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How can I manually set ctrlp's directory to search on a per project basis? #526

chevex opened this Issue · 4 comments

3 participants


At work I have a "work-code" folder in my home directory. Within that directory there are about five git repositories that are all related. I love how ctrlp travels the directory tree until it finds a .git folder to use as reference. However, in this case I want ctrlp to jump up one directory to "work-code" and search all five of my repositories.

I know that can disable ctrlp's feature to traverse the directory tree looking for .git but I don't want to disable it. I just want to manually specify the ctrlp directory but only in those five projects. Is there a way to tell ctrlp what base directory to use on a per project basis?


It would be cool if I could do something simple like drop a .ctrlp file in a project's directory with some simple config stuff in it, like the root directory to use. If that was an option then I could put a .ctrlp file in ~/work-code/project1/.ctrlp and inside that file manually set the root directory to ~/work-code/.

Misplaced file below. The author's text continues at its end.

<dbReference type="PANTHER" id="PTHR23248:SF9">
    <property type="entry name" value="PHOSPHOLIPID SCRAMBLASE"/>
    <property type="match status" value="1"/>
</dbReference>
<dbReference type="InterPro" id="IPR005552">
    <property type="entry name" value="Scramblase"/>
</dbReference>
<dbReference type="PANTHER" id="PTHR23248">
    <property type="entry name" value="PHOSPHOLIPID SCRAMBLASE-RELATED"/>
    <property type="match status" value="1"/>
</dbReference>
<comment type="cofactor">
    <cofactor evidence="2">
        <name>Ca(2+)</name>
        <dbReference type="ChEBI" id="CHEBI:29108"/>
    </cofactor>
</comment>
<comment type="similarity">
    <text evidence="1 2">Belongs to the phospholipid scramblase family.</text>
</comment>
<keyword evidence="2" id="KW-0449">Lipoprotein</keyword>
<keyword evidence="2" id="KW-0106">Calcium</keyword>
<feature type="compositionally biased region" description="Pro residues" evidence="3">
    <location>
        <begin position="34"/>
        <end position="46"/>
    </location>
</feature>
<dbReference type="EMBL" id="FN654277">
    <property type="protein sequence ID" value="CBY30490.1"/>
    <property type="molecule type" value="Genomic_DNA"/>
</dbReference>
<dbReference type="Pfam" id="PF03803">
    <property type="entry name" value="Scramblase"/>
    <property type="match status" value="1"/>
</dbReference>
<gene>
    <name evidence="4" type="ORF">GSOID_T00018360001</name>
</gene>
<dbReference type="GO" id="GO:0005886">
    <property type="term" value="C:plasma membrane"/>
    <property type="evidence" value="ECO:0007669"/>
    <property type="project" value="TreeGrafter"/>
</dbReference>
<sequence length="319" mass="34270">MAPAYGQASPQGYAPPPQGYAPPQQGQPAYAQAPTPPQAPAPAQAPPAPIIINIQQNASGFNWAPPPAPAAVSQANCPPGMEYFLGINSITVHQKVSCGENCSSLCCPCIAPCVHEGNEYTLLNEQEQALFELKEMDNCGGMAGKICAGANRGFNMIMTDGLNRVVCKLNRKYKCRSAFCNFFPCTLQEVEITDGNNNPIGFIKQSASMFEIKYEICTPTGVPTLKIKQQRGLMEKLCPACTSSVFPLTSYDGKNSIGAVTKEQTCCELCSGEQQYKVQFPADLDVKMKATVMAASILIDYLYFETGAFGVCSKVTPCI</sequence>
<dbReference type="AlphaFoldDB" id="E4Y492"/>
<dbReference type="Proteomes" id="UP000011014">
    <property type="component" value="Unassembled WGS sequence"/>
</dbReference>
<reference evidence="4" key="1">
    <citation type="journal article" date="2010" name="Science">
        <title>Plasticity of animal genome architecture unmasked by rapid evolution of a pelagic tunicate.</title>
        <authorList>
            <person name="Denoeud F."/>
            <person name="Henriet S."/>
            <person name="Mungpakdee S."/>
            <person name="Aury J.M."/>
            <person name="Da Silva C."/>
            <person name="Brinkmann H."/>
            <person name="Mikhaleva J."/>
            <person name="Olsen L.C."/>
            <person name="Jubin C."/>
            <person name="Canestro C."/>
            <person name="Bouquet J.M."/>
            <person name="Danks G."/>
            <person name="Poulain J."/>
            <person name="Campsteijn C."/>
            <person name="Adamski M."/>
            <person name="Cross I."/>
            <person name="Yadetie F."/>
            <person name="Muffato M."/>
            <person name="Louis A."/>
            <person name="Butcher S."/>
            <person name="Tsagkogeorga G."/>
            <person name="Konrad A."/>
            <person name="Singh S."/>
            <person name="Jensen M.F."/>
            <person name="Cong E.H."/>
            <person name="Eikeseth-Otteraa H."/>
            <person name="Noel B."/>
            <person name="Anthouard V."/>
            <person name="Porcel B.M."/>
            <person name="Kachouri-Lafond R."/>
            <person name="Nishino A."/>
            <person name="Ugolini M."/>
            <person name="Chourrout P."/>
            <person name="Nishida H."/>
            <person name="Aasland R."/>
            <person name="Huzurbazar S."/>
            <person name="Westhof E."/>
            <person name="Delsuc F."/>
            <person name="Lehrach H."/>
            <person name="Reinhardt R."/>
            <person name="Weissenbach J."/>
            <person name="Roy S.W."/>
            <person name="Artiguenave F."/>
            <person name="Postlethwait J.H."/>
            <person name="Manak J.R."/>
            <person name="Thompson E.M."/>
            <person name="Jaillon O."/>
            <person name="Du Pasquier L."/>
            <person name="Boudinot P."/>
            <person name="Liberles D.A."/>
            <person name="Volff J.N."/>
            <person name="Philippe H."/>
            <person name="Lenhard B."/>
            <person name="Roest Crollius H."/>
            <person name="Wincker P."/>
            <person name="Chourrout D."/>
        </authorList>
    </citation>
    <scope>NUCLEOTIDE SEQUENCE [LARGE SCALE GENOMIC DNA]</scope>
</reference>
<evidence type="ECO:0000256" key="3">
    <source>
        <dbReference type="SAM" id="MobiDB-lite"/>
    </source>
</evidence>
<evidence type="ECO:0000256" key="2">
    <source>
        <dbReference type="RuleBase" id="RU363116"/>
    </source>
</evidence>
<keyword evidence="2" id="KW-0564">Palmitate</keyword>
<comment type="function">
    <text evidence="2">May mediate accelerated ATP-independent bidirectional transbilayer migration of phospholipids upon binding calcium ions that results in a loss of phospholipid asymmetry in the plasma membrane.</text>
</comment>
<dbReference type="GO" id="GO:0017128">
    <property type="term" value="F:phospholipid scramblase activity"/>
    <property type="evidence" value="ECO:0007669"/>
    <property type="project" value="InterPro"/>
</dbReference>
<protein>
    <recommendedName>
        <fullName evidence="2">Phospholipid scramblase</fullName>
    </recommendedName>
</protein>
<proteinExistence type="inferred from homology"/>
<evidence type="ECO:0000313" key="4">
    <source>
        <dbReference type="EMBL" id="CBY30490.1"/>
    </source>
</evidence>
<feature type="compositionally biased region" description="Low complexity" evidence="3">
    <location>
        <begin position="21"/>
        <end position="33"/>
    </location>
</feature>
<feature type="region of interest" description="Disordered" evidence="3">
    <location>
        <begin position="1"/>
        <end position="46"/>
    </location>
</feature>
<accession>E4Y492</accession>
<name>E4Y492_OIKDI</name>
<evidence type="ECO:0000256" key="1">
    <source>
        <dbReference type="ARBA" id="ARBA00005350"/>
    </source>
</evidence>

If you set let g:ctrlp_working_path_mode = 0 it will use the directory you started vim in to search out of. So what I do is just start vim from my root directory with vim ., and then use ctrlp to open the file(s) I want to edit.


Interesting. Not quite the ideal solution I was hoping for but I appreciate the reply :)

I've just gone ahead with this for now:

noremap <C-a> :CtrlP ~/work-code/<CR>

So I can do ctrl-a when I want to search all my work code.

I just think it would be so cool to be able to drop .ctrlp files in any directory and add it to list of files/folders to look for when it's traversing up the directory tree. If it finds the file and it's empty then it just uses it as a root marker like it already does. However, if it finds settings inside then it should apply those settings. One of those settings being something like

let g:ctrlp_root_directory = "../"

In my setup this would tell ctrlp to go up one more directory (to my work-code directory).


You'll probably have more freedom using a local .vimrc for the project, and put the settings there. If you don't want to do that, a simple mapping to :CtrlP ../ should be suffice, I think.

@kien kien closed this
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